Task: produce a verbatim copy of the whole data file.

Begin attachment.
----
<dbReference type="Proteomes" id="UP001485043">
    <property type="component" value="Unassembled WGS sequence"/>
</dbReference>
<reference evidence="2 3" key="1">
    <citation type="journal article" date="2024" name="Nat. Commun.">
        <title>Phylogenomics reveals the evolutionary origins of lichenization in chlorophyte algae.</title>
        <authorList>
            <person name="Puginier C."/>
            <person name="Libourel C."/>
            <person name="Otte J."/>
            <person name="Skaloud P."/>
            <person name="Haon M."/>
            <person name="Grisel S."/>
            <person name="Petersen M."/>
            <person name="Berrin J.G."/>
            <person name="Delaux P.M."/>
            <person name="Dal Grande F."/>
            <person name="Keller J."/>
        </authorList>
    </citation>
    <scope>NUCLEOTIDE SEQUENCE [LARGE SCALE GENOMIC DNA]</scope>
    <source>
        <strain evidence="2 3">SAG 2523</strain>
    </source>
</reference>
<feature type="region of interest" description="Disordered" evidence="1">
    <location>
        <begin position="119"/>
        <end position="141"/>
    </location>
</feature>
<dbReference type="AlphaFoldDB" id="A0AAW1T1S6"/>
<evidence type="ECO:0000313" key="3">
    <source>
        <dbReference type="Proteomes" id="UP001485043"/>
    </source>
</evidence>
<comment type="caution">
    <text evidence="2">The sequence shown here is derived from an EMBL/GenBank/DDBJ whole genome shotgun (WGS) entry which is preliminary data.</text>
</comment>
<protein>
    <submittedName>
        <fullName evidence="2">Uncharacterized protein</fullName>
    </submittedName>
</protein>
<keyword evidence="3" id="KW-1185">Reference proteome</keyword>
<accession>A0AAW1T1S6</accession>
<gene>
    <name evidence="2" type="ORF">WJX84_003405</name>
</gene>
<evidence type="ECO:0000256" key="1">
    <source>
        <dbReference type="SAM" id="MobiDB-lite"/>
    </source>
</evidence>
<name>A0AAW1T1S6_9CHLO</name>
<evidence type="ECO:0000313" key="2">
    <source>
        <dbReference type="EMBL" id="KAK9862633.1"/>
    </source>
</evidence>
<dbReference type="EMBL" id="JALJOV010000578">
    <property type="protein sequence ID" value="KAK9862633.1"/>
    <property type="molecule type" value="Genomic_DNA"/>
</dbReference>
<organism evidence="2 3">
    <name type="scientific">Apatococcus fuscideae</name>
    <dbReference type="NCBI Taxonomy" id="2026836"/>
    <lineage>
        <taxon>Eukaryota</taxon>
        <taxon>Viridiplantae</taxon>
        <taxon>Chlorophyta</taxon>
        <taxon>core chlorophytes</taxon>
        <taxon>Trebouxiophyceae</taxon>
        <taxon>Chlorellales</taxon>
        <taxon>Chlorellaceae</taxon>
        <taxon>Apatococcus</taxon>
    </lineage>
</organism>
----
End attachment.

<dbReference type="Proteomes" id="UP001485043">
    <property type="component" value="Unassembled WGS sequence"/>
</dbReference>
<reference evidence="2 3" key="1">
    <citation type="journal article" date="2024" name="Nat. Commun.">
        <title>Phylogenomics reveals the evolutionary origins of lichenization in chlorophyte algae.</title>
        <authorList>
            <person name="Puginier C."/>
            <person name="Libourel C."/>
            <person name="Otte J."/>
            <person name="Skaloud P."/>
            <person name="Haon M."/>
            <person name="Grisel S."/>
            <person name="Petersen M."/>
            <person name="Berrin J.G."/>
            <person name="Delaux P.M."/>
            <person name="Dal Grande F."/>
            <person name="Keller J."/>
        </authorList>
    </citation>
    <scope>NUCLEOTIDE SEQUENCE [LARGE SCALE GENOMIC DNA]</scope>
    <source>
        <strain evidence="2 3">SAG 2523</strain>
    </source>
</reference>
<feature type="region of interest" description="Disordered" evidence="1">
    <location>
        <begin position="119"/>
        <end position="141"/>
    </location>
</feature>
<dbReference type="AlphaFoldDB" id="A0AAW1T1S6"/>
<evidence type="ECO:0000313" key="3">
    <source>
        <dbReference type="Proteomes" id="UP001485043"/>
    </source>
</evidence>
<comment type="caution">
    <text evidence="2">The sequence shown here is derived from an EMBL/GenBank/DDBJ whole genome shotgun (WGS) entry which is preliminary data.</text>
</comment>
<protein>
    <submittedName>
        <fullName evidence="2">Uncharacterized protein</fullName>
    </submittedName>
</protein>
<keyword evidence="3" id="KW-1185">Reference proteome</keyword>
<accession>A0AAW1T1S6</accession>
<gene>
    <name evidence="2" type="ORF">WJX84_003405</name>
</gene>
<evidence type="ECO:0000256" key="1">
    <source>
        <dbReference type="SAM" id="MobiDB-lite"/>
    </source>
</evidence>
<name>A0AAW1T1S6_9CHLO</name>
<evidence type="ECO:0000313" key="2">
    <source>
        <dbReference type="EMBL" id="KAK9862633.1"/>
    </source>
</evidence>
<dbReference type="EMBL" id="JALJOV010000578">
    <property type="protein sequence ID" value="KAK9862633.1"/>
    <property type="molecule type" value="Genomic_DNA"/>
</dbReference>
<organism evidence="2 3">
    <name type="scientific">Apatococcus fuscideae</name>
    <dbReference type="NCBI Taxonomy" id="2026836"/>
    <lineage>
        <taxon>Eukaryota</taxon>
        <taxon>Viridiplantae</taxon>
        <taxon>Chlorophyta</taxon>
        <taxon>core chlorophytes</taxon>
        <taxon>Trebouxiophyceae</taxon>
        <taxon>Chlorellales</taxon>
        <taxon>Chlorellaceae</taxon>
        <taxon>Apatococcus</taxon>
    </lineage>
</organism>